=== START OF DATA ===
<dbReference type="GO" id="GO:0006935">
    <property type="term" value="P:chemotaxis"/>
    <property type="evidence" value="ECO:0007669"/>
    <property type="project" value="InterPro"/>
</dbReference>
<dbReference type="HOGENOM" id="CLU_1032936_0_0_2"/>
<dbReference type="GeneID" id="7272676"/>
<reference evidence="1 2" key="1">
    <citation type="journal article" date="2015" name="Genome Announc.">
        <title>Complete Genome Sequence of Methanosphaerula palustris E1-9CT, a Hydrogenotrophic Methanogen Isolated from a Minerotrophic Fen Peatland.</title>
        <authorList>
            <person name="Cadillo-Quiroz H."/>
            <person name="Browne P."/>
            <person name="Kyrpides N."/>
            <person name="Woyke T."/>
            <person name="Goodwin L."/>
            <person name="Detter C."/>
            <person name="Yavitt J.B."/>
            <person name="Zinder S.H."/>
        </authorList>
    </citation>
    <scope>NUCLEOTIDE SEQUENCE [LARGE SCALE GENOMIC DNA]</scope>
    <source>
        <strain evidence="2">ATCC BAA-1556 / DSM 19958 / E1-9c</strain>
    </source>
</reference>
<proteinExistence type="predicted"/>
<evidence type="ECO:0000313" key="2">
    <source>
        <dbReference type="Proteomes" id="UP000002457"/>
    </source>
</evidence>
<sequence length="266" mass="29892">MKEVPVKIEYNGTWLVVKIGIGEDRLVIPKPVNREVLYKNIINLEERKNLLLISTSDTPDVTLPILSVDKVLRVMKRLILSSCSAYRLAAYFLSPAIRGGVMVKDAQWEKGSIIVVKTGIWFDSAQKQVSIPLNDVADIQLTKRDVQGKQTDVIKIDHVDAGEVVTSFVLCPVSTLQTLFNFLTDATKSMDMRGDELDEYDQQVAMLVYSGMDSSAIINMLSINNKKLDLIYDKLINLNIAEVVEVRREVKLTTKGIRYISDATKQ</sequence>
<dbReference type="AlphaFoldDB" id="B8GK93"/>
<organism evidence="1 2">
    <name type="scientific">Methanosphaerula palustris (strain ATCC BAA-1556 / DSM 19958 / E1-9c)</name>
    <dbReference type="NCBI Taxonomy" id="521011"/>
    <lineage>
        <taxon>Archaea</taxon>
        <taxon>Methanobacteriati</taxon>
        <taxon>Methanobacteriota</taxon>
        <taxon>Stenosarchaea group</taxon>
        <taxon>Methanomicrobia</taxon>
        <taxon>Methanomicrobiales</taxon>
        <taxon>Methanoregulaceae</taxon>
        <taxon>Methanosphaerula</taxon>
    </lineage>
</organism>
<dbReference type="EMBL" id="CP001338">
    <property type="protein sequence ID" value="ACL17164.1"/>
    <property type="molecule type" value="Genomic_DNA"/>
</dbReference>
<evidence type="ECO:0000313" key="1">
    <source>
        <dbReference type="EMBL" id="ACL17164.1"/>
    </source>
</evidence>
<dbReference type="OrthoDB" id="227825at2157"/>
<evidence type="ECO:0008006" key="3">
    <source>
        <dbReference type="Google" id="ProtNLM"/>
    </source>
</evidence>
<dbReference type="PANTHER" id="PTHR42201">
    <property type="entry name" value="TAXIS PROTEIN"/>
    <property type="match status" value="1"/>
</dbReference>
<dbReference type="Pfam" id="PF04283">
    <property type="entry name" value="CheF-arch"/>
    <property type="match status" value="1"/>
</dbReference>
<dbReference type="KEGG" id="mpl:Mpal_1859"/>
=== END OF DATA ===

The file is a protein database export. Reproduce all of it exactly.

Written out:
<dbReference type="GO" id="GO:0006935">
    <property type="term" value="P:chemotaxis"/>
    <property type="evidence" value="ECO:0007669"/>
    <property type="project" value="InterPro"/>
</dbReference>
<dbReference type="HOGENOM" id="CLU_1032936_0_0_2"/>
<dbReference type="GeneID" id="7272676"/>
<reference evidence="1 2" key="1">
    <citation type="journal article" date="2015" name="Genome Announc.">
        <title>Complete Genome Sequence of Methanosphaerula palustris E1-9CT, a Hydrogenotrophic Methanogen Isolated from a Minerotrophic Fen Peatland.</title>
        <authorList>
            <person name="Cadillo-Quiroz H."/>
            <person name="Browne P."/>
            <person name="Kyrpides N."/>
            <person name="Woyke T."/>
            <person name="Goodwin L."/>
            <person name="Detter C."/>
            <person name="Yavitt J.B."/>
            <person name="Zinder S.H."/>
        </authorList>
    </citation>
    <scope>NUCLEOTIDE SEQUENCE [LARGE SCALE GENOMIC DNA]</scope>
    <source>
        <strain evidence="2">ATCC BAA-1556 / DSM 19958 / E1-9c</strain>
    </source>
</reference>
<proteinExistence type="predicted"/>
<evidence type="ECO:0000313" key="2">
    <source>
        <dbReference type="Proteomes" id="UP000002457"/>
    </source>
</evidence>
<sequence length="266" mass="29892">MKEVPVKIEYNGTWLVVKIGIGEDRLVIPKPVNREVLYKNIINLEERKNLLLISTSDTPDVTLPILSVDKVLRVMKRLILSSCSAYRLAAYFLSPAIRGGVMVKDAQWEKGSIIVVKTGIWFDSAQKQVSIPLNDVADIQLTKRDVQGKQTDVIKIDHVDAGEVVTSFVLCPVSTLQTLFNFLTDATKSMDMRGDELDEYDQQVAMLVYSGMDSSAIINMLSINNKKLDLIYDKLINLNIAEVVEVRREVKLTTKGIRYISDATKQ</sequence>
<dbReference type="AlphaFoldDB" id="B8GK93"/>
<organism evidence="1 2">
    <name type="scientific">Methanosphaerula palustris (strain ATCC BAA-1556 / DSM 19958 / E1-9c)</name>
    <dbReference type="NCBI Taxonomy" id="521011"/>
    <lineage>
        <taxon>Archaea</taxon>
        <taxon>Methanobacteriati</taxon>
        <taxon>Methanobacteriota</taxon>
        <taxon>Stenosarchaea group</taxon>
        <taxon>Methanomicrobia</taxon>
        <taxon>Methanomicrobiales</taxon>
        <taxon>Methanoregulaceae</taxon>
        <taxon>Methanosphaerula</taxon>
    </lineage>
</organism>
<dbReference type="EMBL" id="CP001338">
    <property type="protein sequence ID" value="ACL17164.1"/>
    <property type="molecule type" value="Genomic_DNA"/>
</dbReference>
<evidence type="ECO:0000313" key="1">
    <source>
        <dbReference type="EMBL" id="ACL17164.1"/>
    </source>
</evidence>
<dbReference type="OrthoDB" id="227825at2157"/>
<evidence type="ECO:0008006" key="3">
    <source>
        <dbReference type="Google" id="ProtNLM"/>
    </source>
</evidence>
<dbReference type="PANTHER" id="PTHR42201">
    <property type="entry name" value="TAXIS PROTEIN"/>
    <property type="match status" value="1"/>
</dbReference>
<dbReference type="Pfam" id="PF04283">
    <property type="entry name" value="CheF-arch"/>
    <property type="match status" value="1"/>
</dbReference>
<dbReference type="KEGG" id="mpl:Mpal_1859"/>